SetOptions[$FrontEnd, FontFamily -> "New Century Schoolbook"]

(or some other font on your system).  You will now see that the first
cell inherits the value of the option set at the global scope.

Now click on the second cell bracket and set the scope back to 
"selection".  Note that the option setting changes 

	FontFamily -> "Helvetica"

and the bullet is back.  This reflects that the cell expression
contains an explicit setting for FontFamily.  

Now drag select the word "explicit" in the cell's contents.  
Locate the FontColor option a few lines down in the Option Inspector.
Change its value to read:

	FontColor -> RGBColor[1,0,0]

and deselect the text.  You now see that the word "explicit" is red, 
but the word "option" is still blue.  If you were to unformat the cell
expression, you would find it looks like this.

    FontColor->RGBColor[1, 0, 0]],
  " option"
}], "Text",
  FontColor->RGBColor[0, 0, 1]]

This shows that the "selection" scope will posit its options in the
parent cell expression if you've selected the cell's bracket, but
if you've selected a portion of the the contents, the options appear
in a StyleBox[].

Now for some real fun.  Click on the following menu command sequence

	Format -> Edit Style Sheet...

On the resulting dialog, click on the button which has a label with
the word "Import".

On the resulting style sheet notebook, double-click open the cell 
group with section heading Styles for Body Text.  Locate the cell 
that is labeled 

	Prototype for style: "Text"

Click on its cell bracket and then summon the Option Inspector 
dialog.  Change the drop down list box from "by category" to 
"as text".  You now see all of the options that are set explicitly
for this cell style.  After the final option listed, insert a 
comma and then type in the following text

	FontFamily -> "Helvetica"

and then hit the "Apply" button.  Now the first cell will use 
Helvetica, not because the option has been added to the cell,
but because the prototype for that cell has the option 
specified explicitly.  Because the style sheet is a finer scope
than the global level, it overrides our global setting of 
"New Century Schoolbook".

There is one option inheritance mechanism that acts as an
override at the style sheet level.  Beware of cells style 
definitions that have this option set:


If this is set, whatever settings that apply at the cell's
style or broader scopes will be overriddedn by the format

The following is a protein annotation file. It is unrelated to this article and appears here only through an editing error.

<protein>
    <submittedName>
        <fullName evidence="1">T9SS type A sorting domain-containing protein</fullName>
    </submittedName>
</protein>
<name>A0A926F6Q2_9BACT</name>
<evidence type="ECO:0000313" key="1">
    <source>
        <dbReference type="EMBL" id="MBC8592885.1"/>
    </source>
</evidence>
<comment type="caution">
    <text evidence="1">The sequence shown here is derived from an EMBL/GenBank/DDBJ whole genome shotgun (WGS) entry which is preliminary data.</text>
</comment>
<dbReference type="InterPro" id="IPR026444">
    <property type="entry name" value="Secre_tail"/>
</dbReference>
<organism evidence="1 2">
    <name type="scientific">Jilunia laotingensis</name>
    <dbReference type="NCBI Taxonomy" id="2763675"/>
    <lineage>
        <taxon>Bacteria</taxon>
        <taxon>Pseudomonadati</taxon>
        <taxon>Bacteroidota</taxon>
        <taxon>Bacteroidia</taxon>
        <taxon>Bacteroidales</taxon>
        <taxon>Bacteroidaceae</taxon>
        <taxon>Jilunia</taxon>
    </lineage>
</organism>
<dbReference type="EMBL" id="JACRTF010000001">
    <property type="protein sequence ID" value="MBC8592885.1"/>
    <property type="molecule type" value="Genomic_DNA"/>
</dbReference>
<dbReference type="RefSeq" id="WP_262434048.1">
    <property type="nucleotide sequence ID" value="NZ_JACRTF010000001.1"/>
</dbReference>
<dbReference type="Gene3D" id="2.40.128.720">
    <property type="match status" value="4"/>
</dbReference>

type which is referenced by this option.  Rather than having
an explicit format type name like StandardForm, indirect
references are used like DefaultInputFormatType.  This value
is determined by the appropriate suboption to the setting 
CommonDefaultFormatTypes.  In the case of DefaultInputFormatType, 
the option resolves to StandardForm.

Options[$FrontEnd, CommonDefaultFormatTypes]

{CommonDefaultFormatTypes -> {"Text" -> TextForm, "Input" -> StandardForm, 
      "Output" -> StandardForm, "TextInline" -> TraditionalForm, 
      "InputInline" -> StandardForm, "OutputInline" -> StandardForm}}

Many beginning users encounter initial frustrations because they
are unable to change the font family used in Input cells.  They
keep trying to modify option values in the Input cell prototype.
The problem is that the StandardForm format type has the option
FontFamily -> "Courier" set.  To escape this problem, the FontFamily
setting for the StandardForm prototype needs to be modified.

Hopefully, this has illuminated some of the ways you can use to
Option Inspector to manipulate settings at various levels.  This
is probably not the way that you would manipulate options in
practice, but it does shed a lot of light on how the inhertance
mechanism plays itself out.

In general, good document design practices should be followed
in setting options.  Rather than applying a font setting at the
cell level for every cell of a given style, it is better to have
the option value inherited from the style sheet or higher scope.

P.J. Hinton
Mathematica Programming Group           paulh at
Wolfram Research, Inc.
Disclaimer: Opinions expressed herein are those of the author alone.